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Tax Must Not Be Taxing

Tax Must Not Be Taxing

Just the other day, I could not help but give a broad smile. You may wonder why. Well, let me explain.

Along Congo Cross on a wet and rainy day, an unkempt and haggard-looking young man was shouting at the top of his voice: ‘local tax for sale. Come and buy your tax to avoid embarrassment and molestation’. He kept shouting probably to coax or maybe cause passers by to patronize him.  From the look of his face, you could tell that he was getting impatient that nobody stopped by to buy their local tax. And he was not prepared to let the day go by without making a single sale. In his desperation to attract customers, he cared less if he was becoming more of a nuisance than a salesman.

All he cares about, I imagine, is that his message reaches his targeted audience which in turn will translate into more sales and by extension more profit.

Further down the road, another tax vendor and a taxpayer were at each other’s throat. The reason: the tax vendor was asking for an additional Le1,000.00 for the laminating paper provided as a protective cover. It was the intervention of other passers by that stopped them from exchanging blows.

That both the central and local governments are doubling their efforts to generate more revenue is a welcomed development. To be able to undertake sustainable development projects and meet the basic needs of its people, so much depends on how much revenue a country generates over the years. And it goes without saying that one owes it to their country to pay taxes and very regularly without hassle. Why wait to be chased or hounded to pay your tax. We all know very well that as a country, unless and until we increase our capacity to generate more revenue, we will forever remain a donor-driven or should I say a donor-led country. After all, it is taxpayers’ money that countries like Britain and the United States rely on to meet the health care, housing and educational needs of its people. And we have seen how these countries especially Britain used taxpayer money to bailout banks that should have gone bust due to the credit crisis. So if countries like the United Kingdom could derive so much benefits from taxes, who are we to shy away from generating more revenue from taxation.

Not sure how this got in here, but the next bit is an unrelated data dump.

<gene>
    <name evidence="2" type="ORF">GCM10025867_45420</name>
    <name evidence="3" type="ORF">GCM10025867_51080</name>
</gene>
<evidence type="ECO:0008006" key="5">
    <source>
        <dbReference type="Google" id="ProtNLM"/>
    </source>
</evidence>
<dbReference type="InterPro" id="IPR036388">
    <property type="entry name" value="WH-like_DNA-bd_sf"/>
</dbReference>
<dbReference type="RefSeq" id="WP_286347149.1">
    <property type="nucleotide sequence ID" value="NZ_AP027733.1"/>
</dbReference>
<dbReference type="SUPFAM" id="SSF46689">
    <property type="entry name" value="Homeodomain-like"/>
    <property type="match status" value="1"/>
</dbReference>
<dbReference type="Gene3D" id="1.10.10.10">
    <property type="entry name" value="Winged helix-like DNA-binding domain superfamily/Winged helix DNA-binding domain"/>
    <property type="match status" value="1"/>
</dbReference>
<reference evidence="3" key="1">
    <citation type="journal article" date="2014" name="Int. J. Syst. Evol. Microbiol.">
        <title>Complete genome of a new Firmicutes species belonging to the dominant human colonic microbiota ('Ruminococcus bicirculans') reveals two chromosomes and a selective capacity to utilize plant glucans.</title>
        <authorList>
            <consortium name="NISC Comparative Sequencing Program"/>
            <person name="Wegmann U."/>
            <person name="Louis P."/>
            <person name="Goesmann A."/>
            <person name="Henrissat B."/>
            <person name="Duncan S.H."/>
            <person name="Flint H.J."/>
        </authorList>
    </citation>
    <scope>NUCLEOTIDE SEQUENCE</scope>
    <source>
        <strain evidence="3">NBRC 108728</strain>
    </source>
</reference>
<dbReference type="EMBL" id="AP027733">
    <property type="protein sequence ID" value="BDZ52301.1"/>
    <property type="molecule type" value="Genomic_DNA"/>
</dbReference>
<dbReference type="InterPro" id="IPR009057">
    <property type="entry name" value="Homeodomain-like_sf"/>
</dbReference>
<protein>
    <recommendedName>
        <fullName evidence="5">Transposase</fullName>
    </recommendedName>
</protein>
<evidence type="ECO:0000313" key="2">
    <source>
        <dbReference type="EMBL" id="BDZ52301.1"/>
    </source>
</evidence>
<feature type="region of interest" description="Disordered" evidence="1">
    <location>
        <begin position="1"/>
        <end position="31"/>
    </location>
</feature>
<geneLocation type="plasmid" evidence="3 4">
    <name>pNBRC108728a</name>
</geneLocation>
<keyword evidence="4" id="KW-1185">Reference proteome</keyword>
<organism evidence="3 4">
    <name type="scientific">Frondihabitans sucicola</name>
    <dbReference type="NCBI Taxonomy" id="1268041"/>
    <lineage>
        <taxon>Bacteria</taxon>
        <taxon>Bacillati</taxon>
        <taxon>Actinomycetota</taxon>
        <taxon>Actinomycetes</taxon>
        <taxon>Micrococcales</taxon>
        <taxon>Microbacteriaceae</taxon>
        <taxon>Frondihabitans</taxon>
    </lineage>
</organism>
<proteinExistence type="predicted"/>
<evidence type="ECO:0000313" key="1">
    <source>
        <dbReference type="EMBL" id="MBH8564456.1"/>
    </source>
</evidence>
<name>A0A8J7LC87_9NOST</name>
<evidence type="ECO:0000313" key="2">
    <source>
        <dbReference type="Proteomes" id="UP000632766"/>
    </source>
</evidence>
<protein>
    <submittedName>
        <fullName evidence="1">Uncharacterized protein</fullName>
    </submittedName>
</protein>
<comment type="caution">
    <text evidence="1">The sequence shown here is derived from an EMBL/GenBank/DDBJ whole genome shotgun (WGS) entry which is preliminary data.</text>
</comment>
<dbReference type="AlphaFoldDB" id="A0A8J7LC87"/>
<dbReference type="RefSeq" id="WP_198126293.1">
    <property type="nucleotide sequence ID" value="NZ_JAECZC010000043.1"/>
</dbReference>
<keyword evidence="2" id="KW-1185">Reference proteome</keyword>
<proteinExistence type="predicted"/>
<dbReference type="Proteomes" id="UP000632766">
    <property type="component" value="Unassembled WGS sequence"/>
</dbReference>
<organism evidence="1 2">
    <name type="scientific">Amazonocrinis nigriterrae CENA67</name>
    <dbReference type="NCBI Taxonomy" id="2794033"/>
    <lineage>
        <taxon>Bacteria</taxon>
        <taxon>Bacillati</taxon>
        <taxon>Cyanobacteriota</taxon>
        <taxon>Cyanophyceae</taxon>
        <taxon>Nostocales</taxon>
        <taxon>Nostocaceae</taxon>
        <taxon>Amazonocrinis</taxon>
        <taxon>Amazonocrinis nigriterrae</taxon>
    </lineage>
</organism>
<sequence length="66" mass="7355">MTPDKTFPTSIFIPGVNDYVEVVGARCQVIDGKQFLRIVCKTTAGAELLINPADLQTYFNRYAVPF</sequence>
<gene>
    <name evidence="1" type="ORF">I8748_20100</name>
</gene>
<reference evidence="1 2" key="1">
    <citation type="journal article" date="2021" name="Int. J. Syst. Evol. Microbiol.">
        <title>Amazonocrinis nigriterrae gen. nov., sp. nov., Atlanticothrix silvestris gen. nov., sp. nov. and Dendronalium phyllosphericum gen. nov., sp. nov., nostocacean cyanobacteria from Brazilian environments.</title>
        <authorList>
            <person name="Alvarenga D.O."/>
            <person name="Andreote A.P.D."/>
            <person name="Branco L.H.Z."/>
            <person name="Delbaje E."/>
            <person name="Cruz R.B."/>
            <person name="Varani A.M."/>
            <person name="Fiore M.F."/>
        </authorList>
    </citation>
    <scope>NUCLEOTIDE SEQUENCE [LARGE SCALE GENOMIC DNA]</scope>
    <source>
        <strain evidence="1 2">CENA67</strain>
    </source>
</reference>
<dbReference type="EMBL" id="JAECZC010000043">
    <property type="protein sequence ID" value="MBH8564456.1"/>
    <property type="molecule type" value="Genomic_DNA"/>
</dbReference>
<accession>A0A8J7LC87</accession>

But I must concede, Britain and Sierra Leone are not comparable when it comes to benefits derived from taxation. This is because in Britain, the people benefit tremendously from the taxes they pay. This is evident improved social and health care and public transportation.

But most importantly, the burden of taxation is cushioned by the government’s ability to broaden its revenue base, create more jobs and the environment conducive enough to attract investors.

This brings me to the issue of remuneration for these tax vendors. I reckon that their patriotism has not taken them to the point where they have agreed to sell these local taxes without any remuneration. And there lies my concern. If they are going to be adequately compensated, the questions that readily beg for answers are: How much are the tax vendors getting as commission for each tax sold. How many tax vendors have been drafted so far to drive sales? What mechanisms have been put in place that will ensure that this unorthodox tax collection method is not fraught with fraud and inconsistencies?

But this is not the case in Sierra Leone. Investor confidence is still at its lowest ebb. Foreign investors shy away from the country because the infrastructures and amenities to lubricate their businesses are still in their shambled state. A shinning example is the road network, electricity and a conducive business environment.

In a country where the vast majority live below the poverty belt, where unemployment is exponentially high, I wonder how many people could afford to part with Le5,000.00 in an improvised country like this. As it is, the payment of taxes seems to be comparably less productive this year than it was last year and reasons are that people are seeing their money worth in the so-called investment drives of the tax collecting body.  Now it has resorted to hassling for taxes to be collected, last year, people voluntarily queued to pay.

In all of this, I have got to reason, tax shouldn’t be so taxing if only the people get to see that the value for their money; it must always be sensible and hassle-free mechanism. 

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